AD is characterized by the presence of two structural brain abnormalities caused by the proteins amyloid β (Aβ) and type 2 microtubule-associated protein (Tau). The characteristic AD-inducing plaques, caused by Aβ deposition between nerve cells in the brain, can manifest several years before clinical symptoms unfold, and plaques play a major role in cognitive decline and neuronal cell death [3,4]. Aβ is formed from amyloid precursor protein (APP) cleavage; APP is expressed in neurons and glial cells and is responsible for mediating cell-to-cell adhesion, neuronal signaling, and regulating neurotransmitter discharge [5]. APP can be cleaved into peptides (37–49 amino acids in length) by several proteolytic secretases. Depending on which secretases cleave APP, the process is either termed amyloidogenic, which is associated with plaque formation and disease, or nonamyloidogenic [6]. The nonamyloidogenic pathway is initiated by APP cleavage by α-secretase, followed by γ-secretase. The product is a non-toxic, soluble APPα fragment with essential neuroprotective functions [6,7]. Alternatively, induction of the amyloidogenic pathway involves APP cleavage by β-secretase, which first generates a soluble APPβ peptide. This processing is followed with cleavage by γ-secretase, which cleaves the APP C-terminal fragment, generating neurotoxic Aβ peptides. Various lengths of Aβs form, but Aβ1-42 is the major component of plaque formation; Aβ1-42 has a highly hydrophobic C-terminus that initiates Aβ aggregation and oligomerizes into higher order insoluble structures that diffuse throughout the brain [6,7,8]. These plaques interrupt cellular communication and can cause microglial activation and inflammation that ultimately can cause neuronal death and tissue damage in the brain [9].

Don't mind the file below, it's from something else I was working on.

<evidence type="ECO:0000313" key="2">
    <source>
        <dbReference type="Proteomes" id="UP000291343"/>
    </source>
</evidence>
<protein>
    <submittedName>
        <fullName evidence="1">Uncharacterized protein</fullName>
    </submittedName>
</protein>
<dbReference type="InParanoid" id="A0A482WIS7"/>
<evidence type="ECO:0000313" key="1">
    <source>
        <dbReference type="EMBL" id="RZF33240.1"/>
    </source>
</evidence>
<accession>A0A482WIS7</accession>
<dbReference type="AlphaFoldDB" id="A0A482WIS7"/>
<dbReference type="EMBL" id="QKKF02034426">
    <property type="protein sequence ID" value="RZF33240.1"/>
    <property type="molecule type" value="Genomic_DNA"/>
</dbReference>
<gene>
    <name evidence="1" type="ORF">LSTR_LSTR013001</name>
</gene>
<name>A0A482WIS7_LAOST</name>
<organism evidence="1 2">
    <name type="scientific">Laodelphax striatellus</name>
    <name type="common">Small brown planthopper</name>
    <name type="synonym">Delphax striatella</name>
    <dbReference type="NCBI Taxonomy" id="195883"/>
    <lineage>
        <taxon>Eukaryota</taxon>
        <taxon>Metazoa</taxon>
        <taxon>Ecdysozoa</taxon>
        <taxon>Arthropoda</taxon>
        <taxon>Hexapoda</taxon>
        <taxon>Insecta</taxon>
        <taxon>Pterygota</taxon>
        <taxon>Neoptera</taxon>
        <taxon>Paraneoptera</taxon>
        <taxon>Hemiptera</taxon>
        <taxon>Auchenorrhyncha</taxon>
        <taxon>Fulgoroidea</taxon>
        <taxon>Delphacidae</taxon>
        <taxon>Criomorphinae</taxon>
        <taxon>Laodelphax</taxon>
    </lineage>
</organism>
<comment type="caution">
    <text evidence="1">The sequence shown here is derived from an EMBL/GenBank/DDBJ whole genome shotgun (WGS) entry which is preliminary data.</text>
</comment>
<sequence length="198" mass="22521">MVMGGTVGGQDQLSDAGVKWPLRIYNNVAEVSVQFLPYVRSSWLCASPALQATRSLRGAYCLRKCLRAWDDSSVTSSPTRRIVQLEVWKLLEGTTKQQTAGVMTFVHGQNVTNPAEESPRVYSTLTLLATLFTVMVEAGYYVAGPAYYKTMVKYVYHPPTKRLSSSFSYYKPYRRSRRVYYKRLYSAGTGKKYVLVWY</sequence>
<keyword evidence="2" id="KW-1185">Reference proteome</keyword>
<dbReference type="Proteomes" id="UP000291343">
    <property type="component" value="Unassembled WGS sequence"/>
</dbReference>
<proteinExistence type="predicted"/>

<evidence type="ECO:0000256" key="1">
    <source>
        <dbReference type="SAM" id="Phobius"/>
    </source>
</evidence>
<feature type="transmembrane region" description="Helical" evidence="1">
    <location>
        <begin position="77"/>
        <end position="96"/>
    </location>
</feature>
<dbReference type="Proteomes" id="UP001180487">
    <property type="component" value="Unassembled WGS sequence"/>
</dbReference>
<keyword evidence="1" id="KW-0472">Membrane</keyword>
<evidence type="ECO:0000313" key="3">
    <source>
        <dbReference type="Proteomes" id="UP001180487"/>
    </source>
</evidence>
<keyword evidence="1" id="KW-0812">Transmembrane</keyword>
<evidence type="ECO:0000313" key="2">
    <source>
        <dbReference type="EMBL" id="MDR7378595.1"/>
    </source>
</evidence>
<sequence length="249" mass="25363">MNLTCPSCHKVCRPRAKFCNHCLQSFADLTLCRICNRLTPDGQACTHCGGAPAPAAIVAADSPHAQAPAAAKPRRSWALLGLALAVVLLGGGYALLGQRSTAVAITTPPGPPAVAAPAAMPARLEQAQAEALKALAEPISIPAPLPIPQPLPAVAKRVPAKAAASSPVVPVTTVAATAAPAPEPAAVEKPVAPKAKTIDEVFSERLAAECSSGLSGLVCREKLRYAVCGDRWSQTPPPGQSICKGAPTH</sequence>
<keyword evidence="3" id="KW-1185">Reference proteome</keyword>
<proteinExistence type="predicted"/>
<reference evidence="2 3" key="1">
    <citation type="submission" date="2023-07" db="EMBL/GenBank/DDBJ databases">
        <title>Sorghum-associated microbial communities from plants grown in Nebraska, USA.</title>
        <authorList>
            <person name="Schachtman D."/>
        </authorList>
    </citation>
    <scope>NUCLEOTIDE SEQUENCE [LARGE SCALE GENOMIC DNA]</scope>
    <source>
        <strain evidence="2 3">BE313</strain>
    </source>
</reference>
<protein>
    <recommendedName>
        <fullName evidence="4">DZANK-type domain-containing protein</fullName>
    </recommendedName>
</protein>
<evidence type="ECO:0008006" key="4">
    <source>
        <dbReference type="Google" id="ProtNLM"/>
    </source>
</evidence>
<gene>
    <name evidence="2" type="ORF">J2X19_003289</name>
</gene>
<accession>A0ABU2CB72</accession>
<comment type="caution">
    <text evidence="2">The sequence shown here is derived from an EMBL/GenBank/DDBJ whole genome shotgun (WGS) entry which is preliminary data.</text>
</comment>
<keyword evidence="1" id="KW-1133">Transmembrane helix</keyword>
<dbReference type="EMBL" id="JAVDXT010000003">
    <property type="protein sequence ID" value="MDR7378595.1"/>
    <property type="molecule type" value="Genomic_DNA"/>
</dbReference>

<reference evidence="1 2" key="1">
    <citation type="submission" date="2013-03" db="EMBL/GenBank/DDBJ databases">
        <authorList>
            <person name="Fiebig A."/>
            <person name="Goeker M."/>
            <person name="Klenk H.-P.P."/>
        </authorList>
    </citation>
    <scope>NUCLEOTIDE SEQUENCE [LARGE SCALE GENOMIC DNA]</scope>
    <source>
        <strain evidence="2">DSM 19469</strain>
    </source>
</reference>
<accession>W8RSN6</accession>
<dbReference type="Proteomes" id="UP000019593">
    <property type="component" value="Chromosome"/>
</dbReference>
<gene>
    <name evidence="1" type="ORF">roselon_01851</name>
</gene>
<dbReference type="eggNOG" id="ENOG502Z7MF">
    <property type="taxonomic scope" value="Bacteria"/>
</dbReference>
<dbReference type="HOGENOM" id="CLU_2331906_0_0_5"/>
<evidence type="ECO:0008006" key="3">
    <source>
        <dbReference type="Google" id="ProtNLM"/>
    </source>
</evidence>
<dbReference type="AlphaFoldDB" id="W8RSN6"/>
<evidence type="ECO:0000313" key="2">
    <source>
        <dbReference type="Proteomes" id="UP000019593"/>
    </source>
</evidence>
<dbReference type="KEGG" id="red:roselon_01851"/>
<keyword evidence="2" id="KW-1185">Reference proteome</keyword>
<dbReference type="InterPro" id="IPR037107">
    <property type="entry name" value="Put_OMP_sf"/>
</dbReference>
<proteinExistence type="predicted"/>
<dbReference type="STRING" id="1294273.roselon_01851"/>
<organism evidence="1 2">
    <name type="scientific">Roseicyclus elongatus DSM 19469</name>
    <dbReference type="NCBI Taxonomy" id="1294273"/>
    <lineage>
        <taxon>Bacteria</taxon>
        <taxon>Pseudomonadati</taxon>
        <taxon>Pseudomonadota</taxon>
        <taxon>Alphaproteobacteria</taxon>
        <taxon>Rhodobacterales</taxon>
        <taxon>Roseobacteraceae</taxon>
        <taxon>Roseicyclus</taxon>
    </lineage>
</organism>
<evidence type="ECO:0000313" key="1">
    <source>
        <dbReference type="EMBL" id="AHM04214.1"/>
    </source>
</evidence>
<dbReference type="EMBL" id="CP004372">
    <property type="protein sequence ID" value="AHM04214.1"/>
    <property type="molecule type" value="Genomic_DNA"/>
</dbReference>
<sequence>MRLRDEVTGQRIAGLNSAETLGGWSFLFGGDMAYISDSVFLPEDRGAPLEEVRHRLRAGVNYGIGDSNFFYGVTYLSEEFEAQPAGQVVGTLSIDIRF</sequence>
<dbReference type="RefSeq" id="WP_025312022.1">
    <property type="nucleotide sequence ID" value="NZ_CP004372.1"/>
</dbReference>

Along with Aβ aggregation, the dysregulation of the protein Tau also results in AD [2]. Tau is expressed in neurons, astrocytes, and oligodendrocytes. Normally, Tau binds microtubules to stabilize them, impacting synaptic functions [10]. However, abnormal post-translational modifications can hyper-phosphorylate Tau, causing dissociation from microtubules and intracellular aggregation via neurofibrillary tangles (NFTs) [11]. Tau hyperphosphorylation and NFTs are associated with AD pathogenesis [12,13]. Additionally, Aβ deposition can drive Tau-mediated AD pathogenesis resulting in NFTs, cognitive impairment, and dementia [2].
While Aβ plaques and NFTs in neurons are key features of AD, the disease pathogenesis is not limited to the neuronal compartment, and many of the brain’s immunological cells (astrocytes, microglia, and peripheral infiltrating immune cells) are also involved. The activation of astrocytes and microglial cells releases proinflammatory cytokines, including IL-1β, TNF-α, and IL-6; these cytokines can trigger Tau hyper-phosphorylation [2]. Additionally, increased levels of proinflammatory cytokines have been found in the serum and brains of patients with AD compared with healthy patients, and this prolonged neuroinflammation can lead to the misfolding of Tau [14]. These results collectively lay the groundwork for a strong connection between innate immunity and pathology in the central nervous system (CNS) [15,16].